As I mentioned before, Hans Erren’s digitization of the Ababneh Sheep Mountain data has prompted me to pick up the MBH files to re-examine the vexed matter of Mann’s CO2 “adjustment”. Each step is fraught with problems. I’m going to try to pull something together listing the steps in the adjustment and the issues involved – but it makes a very long post. Today I’m going to post on one of the later steps in the process, which will also nicely illustrate a point that bender emphasized: that superimposing HS shapes involves only a a couple of degrees of freedom. The superpositions may or may not be “right”, but they have negligible statistical significance – a point that has completely escaped Wahl and Ammann (for example).
Here’s Figure 1b from MBH99, together with its original caption. It purports to show the difference (grey) between the 75-year smooth of an average of Jacoby chronologies in northern North America and a 75-year smooth of the Mannian PC1 (rescaled somehow). I’ll re-visit this calculation on another occasion. The dashed line purports to show the “secular trend” from the difference of the smooths. Again, I’ll revisit this calculation on another occasion.
Here’s what I want you to pay attention to here: the graphic purports to show “relative variations in atmospheric CO2 …for comparison”. The y-axis is labeled only “Relative Amplitude” – an imprecise term that we see often in the Mannian canon. CO2 values are estimated in ppm – so this graph has required a re-scaling and re-fitting of CO2 measurements to fit onto the graphic. But what were the steps? A point that I’d like readers to bear in mind whenever they see one of these re-centering and re-scaling is that re-centering and re-scaling involve the estimation of 2 coefficients. Univariate linear regression also involves the estimation of 2 coefficients: so the types of concerns and caveats involved in estimation of linear regression coefficients carry forward into the estimation of rescaling and recentering values, even if the proponents don’t discuss it.
MBH99 Figure 1b. Residual between the smoothed NT [Jacoby] and ITRDB [MBH PC1] series, and its secular trend (retaining timescales longer than 150 years). Relative variations in atmospheric CO2 since AD 1700 are shown for comparison.
From inspection of MBH98 data at the FTP site of Virginia Mann (no longer online but which I have), I have digital versions of the series used in these plots. The CO2 “version” here starts with CO2 from 1610-1995 measured in ppm (I haven’t verified the provenance of this data yet).. Mann sets a “reference” value of 278.5 ppm, which appears to be drawn from minimum values in his data in the 18th century. He then divides the observed values by the reference and takes the log.. Thus x= log (CO2/278.5)
If these values were plotted up, one gets the following graphic.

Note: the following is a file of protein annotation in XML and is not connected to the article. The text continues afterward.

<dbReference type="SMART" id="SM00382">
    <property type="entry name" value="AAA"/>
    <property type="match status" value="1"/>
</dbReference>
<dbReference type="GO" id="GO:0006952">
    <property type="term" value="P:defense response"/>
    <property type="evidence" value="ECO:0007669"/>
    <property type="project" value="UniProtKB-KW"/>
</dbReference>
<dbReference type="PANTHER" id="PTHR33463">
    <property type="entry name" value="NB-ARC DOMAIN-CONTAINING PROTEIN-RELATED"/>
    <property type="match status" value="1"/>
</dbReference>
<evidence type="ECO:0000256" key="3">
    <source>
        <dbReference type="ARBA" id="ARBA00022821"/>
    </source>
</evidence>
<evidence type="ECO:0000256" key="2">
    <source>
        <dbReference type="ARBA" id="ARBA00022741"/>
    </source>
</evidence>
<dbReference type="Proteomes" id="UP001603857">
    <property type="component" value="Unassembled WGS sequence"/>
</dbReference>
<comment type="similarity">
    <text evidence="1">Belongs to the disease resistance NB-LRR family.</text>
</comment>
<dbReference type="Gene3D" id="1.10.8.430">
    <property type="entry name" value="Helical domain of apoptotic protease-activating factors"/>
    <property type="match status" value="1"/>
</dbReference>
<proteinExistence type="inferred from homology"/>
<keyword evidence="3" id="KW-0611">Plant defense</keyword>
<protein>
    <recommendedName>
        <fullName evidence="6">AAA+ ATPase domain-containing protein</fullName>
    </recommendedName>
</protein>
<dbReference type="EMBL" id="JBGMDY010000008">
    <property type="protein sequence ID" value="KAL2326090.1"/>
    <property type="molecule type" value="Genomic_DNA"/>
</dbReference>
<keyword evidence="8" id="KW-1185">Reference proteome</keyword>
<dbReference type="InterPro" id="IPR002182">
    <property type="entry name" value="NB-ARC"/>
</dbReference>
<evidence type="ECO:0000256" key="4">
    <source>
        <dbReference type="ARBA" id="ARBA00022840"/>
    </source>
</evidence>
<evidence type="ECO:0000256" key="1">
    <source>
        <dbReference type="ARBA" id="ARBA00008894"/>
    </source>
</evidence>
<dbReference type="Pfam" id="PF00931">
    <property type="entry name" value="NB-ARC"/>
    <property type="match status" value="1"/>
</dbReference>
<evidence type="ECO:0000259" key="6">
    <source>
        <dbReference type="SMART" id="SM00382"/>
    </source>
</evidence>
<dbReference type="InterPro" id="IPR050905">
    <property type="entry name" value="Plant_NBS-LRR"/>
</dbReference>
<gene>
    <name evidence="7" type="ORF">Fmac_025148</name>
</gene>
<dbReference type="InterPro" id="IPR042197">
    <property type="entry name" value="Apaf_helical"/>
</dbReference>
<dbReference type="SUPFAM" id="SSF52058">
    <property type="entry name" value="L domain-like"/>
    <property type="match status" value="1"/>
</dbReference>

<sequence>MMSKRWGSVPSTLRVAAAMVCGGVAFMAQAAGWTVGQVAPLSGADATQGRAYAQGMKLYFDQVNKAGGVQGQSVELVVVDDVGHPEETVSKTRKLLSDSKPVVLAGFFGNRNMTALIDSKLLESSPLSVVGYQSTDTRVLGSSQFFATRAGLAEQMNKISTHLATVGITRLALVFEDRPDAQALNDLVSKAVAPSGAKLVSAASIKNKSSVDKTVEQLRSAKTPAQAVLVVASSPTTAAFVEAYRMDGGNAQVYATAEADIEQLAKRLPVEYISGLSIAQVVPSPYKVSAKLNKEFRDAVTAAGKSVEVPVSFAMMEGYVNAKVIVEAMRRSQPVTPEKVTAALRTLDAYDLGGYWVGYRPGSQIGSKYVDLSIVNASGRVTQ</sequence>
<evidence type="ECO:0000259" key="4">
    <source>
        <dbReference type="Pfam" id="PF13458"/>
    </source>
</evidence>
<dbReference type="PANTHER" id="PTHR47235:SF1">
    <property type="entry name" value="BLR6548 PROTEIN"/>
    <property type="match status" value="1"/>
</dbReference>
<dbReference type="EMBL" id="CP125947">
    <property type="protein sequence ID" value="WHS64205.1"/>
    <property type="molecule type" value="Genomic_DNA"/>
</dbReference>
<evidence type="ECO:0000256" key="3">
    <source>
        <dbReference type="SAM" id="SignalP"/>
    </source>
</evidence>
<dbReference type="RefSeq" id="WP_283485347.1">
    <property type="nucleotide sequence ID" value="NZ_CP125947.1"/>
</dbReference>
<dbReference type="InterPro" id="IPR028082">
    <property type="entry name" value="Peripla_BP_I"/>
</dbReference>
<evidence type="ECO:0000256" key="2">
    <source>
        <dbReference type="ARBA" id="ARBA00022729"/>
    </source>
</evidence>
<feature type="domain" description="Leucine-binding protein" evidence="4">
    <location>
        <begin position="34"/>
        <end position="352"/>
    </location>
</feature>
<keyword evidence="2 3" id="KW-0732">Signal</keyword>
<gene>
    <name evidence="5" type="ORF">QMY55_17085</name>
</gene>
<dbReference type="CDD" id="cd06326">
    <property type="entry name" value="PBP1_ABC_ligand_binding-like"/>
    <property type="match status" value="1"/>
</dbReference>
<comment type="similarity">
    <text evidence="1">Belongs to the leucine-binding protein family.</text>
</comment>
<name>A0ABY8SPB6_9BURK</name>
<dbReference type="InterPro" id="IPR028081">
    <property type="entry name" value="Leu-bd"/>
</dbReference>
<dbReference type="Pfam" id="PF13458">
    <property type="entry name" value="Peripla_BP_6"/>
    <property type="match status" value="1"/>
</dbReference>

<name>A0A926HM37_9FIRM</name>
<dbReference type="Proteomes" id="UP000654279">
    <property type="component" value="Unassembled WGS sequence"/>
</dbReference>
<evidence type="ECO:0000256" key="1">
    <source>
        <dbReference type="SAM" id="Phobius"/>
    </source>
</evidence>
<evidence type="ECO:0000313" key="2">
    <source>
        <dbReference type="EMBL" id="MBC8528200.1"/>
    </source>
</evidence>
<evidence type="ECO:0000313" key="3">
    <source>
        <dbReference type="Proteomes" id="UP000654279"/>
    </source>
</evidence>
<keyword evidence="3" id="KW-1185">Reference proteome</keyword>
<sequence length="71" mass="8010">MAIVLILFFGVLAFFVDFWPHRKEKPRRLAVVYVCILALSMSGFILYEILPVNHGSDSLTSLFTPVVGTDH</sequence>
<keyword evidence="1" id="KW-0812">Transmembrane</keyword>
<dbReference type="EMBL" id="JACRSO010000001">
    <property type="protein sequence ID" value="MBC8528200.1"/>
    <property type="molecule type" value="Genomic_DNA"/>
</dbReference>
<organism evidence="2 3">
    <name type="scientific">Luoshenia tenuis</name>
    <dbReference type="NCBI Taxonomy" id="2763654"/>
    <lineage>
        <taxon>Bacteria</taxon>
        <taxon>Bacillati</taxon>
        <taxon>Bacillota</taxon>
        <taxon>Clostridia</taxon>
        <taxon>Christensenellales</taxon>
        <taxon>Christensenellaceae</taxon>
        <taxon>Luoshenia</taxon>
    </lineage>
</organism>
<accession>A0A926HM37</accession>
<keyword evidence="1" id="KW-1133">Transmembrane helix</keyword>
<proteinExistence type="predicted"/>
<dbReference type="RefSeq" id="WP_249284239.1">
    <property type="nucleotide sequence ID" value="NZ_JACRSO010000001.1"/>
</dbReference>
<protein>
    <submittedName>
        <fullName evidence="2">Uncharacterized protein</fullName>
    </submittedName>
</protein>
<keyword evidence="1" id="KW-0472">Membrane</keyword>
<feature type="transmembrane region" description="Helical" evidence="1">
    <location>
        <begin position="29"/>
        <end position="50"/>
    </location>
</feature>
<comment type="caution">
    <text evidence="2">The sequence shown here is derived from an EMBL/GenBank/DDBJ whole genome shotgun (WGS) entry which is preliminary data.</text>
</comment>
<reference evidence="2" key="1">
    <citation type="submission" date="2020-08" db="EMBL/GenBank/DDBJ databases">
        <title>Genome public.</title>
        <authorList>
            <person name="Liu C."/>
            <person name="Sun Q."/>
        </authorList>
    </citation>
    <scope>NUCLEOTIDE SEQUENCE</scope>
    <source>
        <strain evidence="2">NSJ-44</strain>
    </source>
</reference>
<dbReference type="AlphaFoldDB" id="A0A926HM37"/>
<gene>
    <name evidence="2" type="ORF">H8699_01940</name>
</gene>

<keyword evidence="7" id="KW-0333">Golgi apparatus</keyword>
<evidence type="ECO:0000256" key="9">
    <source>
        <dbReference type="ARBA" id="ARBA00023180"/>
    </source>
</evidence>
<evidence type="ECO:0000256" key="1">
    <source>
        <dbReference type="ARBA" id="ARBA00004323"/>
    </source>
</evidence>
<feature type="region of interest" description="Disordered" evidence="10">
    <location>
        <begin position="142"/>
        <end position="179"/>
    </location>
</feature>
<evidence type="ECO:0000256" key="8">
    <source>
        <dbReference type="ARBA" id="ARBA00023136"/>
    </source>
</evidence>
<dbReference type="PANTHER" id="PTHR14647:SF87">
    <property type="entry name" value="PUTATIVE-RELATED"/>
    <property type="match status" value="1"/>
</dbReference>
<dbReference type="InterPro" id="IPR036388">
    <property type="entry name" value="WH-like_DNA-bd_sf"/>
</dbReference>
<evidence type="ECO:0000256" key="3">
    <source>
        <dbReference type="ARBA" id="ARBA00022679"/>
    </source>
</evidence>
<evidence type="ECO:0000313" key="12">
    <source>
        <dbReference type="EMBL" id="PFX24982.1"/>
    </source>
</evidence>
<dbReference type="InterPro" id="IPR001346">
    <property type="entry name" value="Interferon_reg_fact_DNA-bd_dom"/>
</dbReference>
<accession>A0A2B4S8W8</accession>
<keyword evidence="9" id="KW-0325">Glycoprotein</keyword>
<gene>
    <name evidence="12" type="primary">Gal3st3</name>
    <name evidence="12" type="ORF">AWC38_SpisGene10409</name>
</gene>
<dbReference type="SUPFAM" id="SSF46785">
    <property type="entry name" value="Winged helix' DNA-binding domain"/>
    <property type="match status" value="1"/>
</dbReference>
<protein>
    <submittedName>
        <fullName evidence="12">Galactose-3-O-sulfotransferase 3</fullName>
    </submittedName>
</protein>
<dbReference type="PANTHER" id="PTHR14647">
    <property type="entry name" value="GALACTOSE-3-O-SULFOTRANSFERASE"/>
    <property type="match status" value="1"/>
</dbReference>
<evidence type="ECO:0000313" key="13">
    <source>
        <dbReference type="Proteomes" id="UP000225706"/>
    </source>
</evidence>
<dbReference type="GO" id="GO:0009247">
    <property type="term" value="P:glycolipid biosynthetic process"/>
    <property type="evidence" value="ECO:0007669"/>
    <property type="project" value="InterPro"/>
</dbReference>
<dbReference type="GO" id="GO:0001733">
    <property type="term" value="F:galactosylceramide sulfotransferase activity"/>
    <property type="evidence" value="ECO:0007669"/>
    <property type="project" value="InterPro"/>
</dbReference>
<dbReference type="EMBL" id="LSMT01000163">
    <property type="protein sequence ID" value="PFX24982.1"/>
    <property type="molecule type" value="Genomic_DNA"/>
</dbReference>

For the above graphic, there was no effort to rescale the CO2 series to visually match the “residuals”. The most obvious way to re-scale the CO2 to the residual scale is to regress the “target” against the CO2 and then “predict” the target. I do this all the time in experiments and it’s an efficient method. In this case, I didn’t want to change the zero point and so I did the fit without an intercept, just to get a re-scaling coefficient. The code for this type of operation is as follows:
These “predicted” values then rescale the log Co2 series to plot in a visually more convenient manner. Good practitioners will typically put a 2nd scale on the other (right) vertical axis so people can tell what’s going on. In this case, a fit based on the period 1700-1980 (and 1700-1995 would be similar) yields the following graphic. This doesn’t look much like the Mannian graphic.
The only way that you can re-scale the CO2 series to match the “residuals” as shown in MBH99 Figure 1b is to coerce the fit by limiting the fit to the period 1700-1900. So applying the same re-scaling method, I calculated a re-scaling factor by limiting the regression to the period before 1900 as follows:
This yielded the following graphic which is a very close match for the MBH99 Figure 1b (this is not saying that this is “Correct” or that the target “residuals” have any meaning.) I’m just looking at this step.
Does this fit have any meaning or significance relative to the fit on the 1700-1980? I don’t think so. From this exercise, Mann concluded in MBH99 the following:
The residual is indeed coherent with rising atmospheric CO2 (Figure 1b), until it levels off in the 20th century, which we speculate may represent a saturation effect whereby a new limiting factor is established at high CO2 levels. For our purposes, however, it suffices that we consider the residual to be non-climatic in nature, and consider the ITRDB PC #1 series “corrected” by removing from it this residual, forcing it to align with the NT series at low frequencies throughout their mutual interval of overlap.
How many issues can one count? If one looks at the “residuals” (whatever they are) there is no leveling off in the 20th century. The “leveling off” occurs only when Mann does a second-stage smoothing. Is the “secular trend” in the residuals something that has any meaning? I ‘d be surprised. And is the residual “coherent” with rising CO2? If you coerce the fit so that the trends match, then it looks coherent. If you don’t coerce the fit, is it coherent? Doesn’t look that way to me. It looks like the residuals increase before the increase in CO2 if one doesn’t coerce the fit to the 19th century.
Does this sort of coerced fit have any statistical meaning? I can’t think of any.